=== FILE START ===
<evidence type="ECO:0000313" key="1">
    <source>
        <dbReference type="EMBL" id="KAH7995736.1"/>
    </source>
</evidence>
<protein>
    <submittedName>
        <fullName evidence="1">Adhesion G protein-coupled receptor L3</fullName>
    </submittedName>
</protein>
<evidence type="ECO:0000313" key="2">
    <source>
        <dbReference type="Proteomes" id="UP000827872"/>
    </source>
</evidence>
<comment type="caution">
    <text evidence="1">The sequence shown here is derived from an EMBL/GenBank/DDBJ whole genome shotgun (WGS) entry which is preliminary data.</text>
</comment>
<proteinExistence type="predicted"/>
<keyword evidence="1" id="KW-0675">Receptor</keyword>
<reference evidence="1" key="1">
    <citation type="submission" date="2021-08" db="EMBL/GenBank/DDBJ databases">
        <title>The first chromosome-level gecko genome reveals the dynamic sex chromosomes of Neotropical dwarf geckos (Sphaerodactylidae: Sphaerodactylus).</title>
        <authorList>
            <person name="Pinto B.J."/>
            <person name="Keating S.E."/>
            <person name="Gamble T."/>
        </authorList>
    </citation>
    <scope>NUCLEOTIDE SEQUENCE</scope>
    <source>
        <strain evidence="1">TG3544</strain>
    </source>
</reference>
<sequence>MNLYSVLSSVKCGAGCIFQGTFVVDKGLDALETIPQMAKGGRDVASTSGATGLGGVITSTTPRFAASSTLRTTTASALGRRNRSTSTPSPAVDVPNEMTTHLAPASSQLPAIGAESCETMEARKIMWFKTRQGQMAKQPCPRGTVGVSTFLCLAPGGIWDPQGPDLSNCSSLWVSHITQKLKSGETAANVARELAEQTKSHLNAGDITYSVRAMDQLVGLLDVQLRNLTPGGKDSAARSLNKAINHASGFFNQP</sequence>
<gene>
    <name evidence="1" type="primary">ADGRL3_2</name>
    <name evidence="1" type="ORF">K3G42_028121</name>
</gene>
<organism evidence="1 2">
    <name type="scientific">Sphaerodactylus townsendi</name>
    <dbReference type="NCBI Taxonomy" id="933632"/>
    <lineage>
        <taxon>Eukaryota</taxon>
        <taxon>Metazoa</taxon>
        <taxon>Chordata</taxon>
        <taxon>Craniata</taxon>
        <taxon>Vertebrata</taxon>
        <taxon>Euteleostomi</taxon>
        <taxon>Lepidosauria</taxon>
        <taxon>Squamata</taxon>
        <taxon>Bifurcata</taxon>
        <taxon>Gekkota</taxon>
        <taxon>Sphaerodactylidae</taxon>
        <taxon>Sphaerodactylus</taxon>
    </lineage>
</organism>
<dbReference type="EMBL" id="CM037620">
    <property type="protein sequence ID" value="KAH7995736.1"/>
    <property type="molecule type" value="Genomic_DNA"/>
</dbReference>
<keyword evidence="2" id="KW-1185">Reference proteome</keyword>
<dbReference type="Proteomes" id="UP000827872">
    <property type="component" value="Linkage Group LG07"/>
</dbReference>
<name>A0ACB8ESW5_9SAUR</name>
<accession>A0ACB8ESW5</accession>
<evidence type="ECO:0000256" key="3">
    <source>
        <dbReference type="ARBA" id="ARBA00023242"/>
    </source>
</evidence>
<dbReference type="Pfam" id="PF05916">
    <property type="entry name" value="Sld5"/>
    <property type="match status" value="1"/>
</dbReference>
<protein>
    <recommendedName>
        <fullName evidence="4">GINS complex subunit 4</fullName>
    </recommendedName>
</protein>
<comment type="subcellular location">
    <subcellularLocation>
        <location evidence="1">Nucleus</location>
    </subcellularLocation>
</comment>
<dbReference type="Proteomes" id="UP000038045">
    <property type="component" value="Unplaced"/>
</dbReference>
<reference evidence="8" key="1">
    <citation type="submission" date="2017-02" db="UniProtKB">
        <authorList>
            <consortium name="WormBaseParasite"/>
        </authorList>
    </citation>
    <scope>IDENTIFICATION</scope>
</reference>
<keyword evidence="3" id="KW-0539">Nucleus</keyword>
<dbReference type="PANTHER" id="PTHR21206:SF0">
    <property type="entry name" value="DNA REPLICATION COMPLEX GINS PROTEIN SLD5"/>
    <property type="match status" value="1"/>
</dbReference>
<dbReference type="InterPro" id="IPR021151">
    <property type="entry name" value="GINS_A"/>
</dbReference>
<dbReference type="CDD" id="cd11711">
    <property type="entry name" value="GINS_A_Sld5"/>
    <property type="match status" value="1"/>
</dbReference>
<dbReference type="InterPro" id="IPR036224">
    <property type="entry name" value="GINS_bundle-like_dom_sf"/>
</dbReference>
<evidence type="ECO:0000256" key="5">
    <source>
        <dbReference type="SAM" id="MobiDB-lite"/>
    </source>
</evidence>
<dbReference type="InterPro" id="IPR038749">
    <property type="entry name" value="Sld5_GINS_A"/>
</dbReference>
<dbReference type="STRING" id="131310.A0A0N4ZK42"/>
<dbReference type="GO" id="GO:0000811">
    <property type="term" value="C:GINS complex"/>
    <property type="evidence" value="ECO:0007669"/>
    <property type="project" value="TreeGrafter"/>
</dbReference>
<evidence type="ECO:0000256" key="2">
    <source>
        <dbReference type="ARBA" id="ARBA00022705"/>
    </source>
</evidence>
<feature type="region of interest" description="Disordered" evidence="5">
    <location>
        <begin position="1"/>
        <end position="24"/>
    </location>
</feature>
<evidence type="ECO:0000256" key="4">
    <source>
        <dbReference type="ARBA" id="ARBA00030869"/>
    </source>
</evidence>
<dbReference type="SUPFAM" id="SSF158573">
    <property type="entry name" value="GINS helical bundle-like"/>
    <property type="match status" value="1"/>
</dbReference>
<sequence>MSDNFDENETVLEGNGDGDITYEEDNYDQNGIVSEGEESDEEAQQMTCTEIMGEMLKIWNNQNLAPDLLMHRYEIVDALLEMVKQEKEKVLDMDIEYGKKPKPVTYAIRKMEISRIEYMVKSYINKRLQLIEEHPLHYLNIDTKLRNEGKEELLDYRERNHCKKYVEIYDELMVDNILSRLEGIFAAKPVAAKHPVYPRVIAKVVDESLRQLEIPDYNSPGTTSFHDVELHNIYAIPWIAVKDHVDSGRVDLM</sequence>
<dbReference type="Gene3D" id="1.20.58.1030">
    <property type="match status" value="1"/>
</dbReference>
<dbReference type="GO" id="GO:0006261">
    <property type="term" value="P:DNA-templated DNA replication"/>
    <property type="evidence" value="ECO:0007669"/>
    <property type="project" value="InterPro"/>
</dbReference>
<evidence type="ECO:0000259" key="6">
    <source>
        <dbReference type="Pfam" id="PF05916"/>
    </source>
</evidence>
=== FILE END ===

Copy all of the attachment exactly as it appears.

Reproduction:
<evidence type="ECO:0000313" key="1">
    <source>
        <dbReference type="EMBL" id="KAH7995736.1"/>
    </source>
</evidence>
<protein>
    <submittedName>
        <fullName evidence="1">Adhesion G protein-coupled receptor L3</fullName>
    </submittedName>
</protein>
<evidence type="ECO:0000313" key="2">
    <source>
        <dbReference type="Proteomes" id="UP000827872"/>
    </source>
</evidence>
<comment type="caution">
    <text evidence="1">The sequence shown here is derived from an EMBL/GenBank/DDBJ whole genome shotgun (WGS) entry which is preliminary data.</text>
</comment>
<proteinExistence type="predicted"/>
<keyword evidence="1" id="KW-0675">Receptor</keyword>
<reference evidence="1" key="1">
    <citation type="submission" date="2021-08" db="EMBL/GenBank/DDBJ databases">
        <title>The first chromosome-level gecko genome reveals the dynamic sex chromosomes of Neotropical dwarf geckos (Sphaerodactylidae: Sphaerodactylus).</title>
        <authorList>
            <person name="Pinto B.J."/>
            <person name="Keating S.E."/>
            <person name="Gamble T."/>
        </authorList>
    </citation>
    <scope>NUCLEOTIDE SEQUENCE</scope>
    <source>
        <strain evidence="1">TG3544</strain>
    </source>
</reference>
<sequence>MNLYSVLSSVKCGAGCIFQGTFVVDKGLDALETIPQMAKGGRDVASTSGATGLGGVITSTTPRFAASSTLRTTTASALGRRNRSTSTPSPAVDVPNEMTTHLAPASSQLPAIGAESCETMEARKIMWFKTRQGQMAKQPCPRGTVGVSTFLCLAPGGIWDPQGPDLSNCSSLWVSHITQKLKSGETAANVARELAEQTKSHLNAGDITYSVRAMDQLVGLLDVQLRNLTPGGKDSAARSLNKAINHASGFFNQP</sequence>
<gene>
    <name evidence="1" type="primary">ADGRL3_2</name>
    <name evidence="1" type="ORF">K3G42_028121</name>
</gene>
<organism evidence="1 2">
    <name type="scientific">Sphaerodactylus townsendi</name>
    <dbReference type="NCBI Taxonomy" id="933632"/>
    <lineage>
        <taxon>Eukaryota</taxon>
        <taxon>Metazoa</taxon>
        <taxon>Chordata</taxon>
        <taxon>Craniata</taxon>
        <taxon>Vertebrata</taxon>
        <taxon>Euteleostomi</taxon>
        <taxon>Lepidosauria</taxon>
        <taxon>Squamata</taxon>
        <taxon>Bifurcata</taxon>
        <taxon>Gekkota</taxon>
        <taxon>Sphaerodactylidae</taxon>
        <taxon>Sphaerodactylus</taxon>
    </lineage>
</organism>
<dbReference type="EMBL" id="CM037620">
    <property type="protein sequence ID" value="KAH7995736.1"/>
    <property type="molecule type" value="Genomic_DNA"/>
</dbReference>
<keyword evidence="2" id="KW-1185">Reference proteome</keyword>
<dbReference type="Proteomes" id="UP000827872">
    <property type="component" value="Linkage Group LG07"/>
</dbReference>
<name>A0ACB8ESW5_9SAUR</name>
<accession>A0ACB8ESW5</accession>
<evidence type="ECO:0000256" key="3">
    <source>
        <dbReference type="ARBA" id="ARBA00023242"/>
    </source>
</evidence>
<dbReference type="Pfam" id="PF05916">
    <property type="entry name" value="Sld5"/>
    <property type="match status" value="1"/>
</dbReference>
<protein>
    <recommendedName>
        <fullName evidence="4">GINS complex subunit 4</fullName>
    </recommendedName>
</protein>
<comment type="subcellular location">
    <subcellularLocation>
        <location evidence="1">Nucleus</location>
    </subcellularLocation>
</comment>
<dbReference type="Proteomes" id="UP000038045">
    <property type="component" value="Unplaced"/>
</dbReference>
<reference evidence="8" key="1">
    <citation type="submission" date="2017-02" db="UniProtKB">
        <authorList>
            <consortium name="WormBaseParasite"/>
        </authorList>
    </citation>
    <scope>IDENTIFICATION</scope>
</reference>
<keyword evidence="3" id="KW-0539">Nucleus</keyword>
<dbReference type="PANTHER" id="PTHR21206:SF0">
    <property type="entry name" value="DNA REPLICATION COMPLEX GINS PROTEIN SLD5"/>
    <property type="match status" value="1"/>
</dbReference>
<dbReference type="InterPro" id="IPR021151">
    <property type="entry name" value="GINS_A"/>
</dbReference>
<dbReference type="CDD" id="cd11711">
    <property type="entry name" value="GINS_A_Sld5"/>
    <property type="match status" value="1"/>
</dbReference>
<dbReference type="InterPro" id="IPR036224">
    <property type="entry name" value="GINS_bundle-like_dom_sf"/>
</dbReference>
<evidence type="ECO:0000256" key="5">
    <source>
        <dbReference type="SAM" id="MobiDB-lite"/>
    </source>
</evidence>
<dbReference type="InterPro" id="IPR038749">
    <property type="entry name" value="Sld5_GINS_A"/>
</dbReference>
<dbReference type="STRING" id="131310.A0A0N4ZK42"/>
<dbReference type="GO" id="GO:0000811">
    <property type="term" value="C:GINS complex"/>
    <property type="evidence" value="ECO:0007669"/>
    <property type="project" value="TreeGrafter"/>
</dbReference>
<evidence type="ECO:0000256" key="2">
    <source>
        <dbReference type="ARBA" id="ARBA00022705"/>
    </source>
</evidence>
<feature type="region of interest" description="Disordered" evidence="5">
    <location>
        <begin position="1"/>
        <end position="24"/>
    </location>
</feature>
<evidence type="ECO:0000256" key="4">
    <source>
        <dbReference type="ARBA" id="ARBA00030869"/>
    </source>
</evidence>
<dbReference type="SUPFAM" id="SSF158573">
    <property type="entry name" value="GINS helical bundle-like"/>
    <property type="match status" value="1"/>
</dbReference>
<sequence>MSDNFDENETVLEGNGDGDITYEEDNYDQNGIVSEGEESDEEAQQMTCTEIMGEMLKIWNNQNLAPDLLMHRYEIVDALLEMVKQEKEKVLDMDIEYGKKPKPVTYAIRKMEISRIEYMVKSYINKRLQLIEEHPLHYLNIDTKLRNEGKEELLDYRERNHCKKYVEIYDELMVDNILSRLEGIFAAKPVAAKHPVYPRVIAKVVDESLRQLEIPDYNSPGTTSFHDVELHNIYAIPWIAVKDHVDSGRVDLM</sequence>
<dbReference type="Gene3D" id="1.20.58.1030">
    <property type="match status" value="1"/>
</dbReference>
<dbReference type="GO" id="GO:0006261">
    <property type="term" value="P:DNA-templated DNA replication"/>
    <property type="evidence" value="ECO:0007669"/>
    <property type="project" value="InterPro"/>
</dbReference>
<evidence type="ECO:0000259" key="6">
    <source>
        <dbReference type="Pfam" id="PF05916"/>
    </source>
</evidence>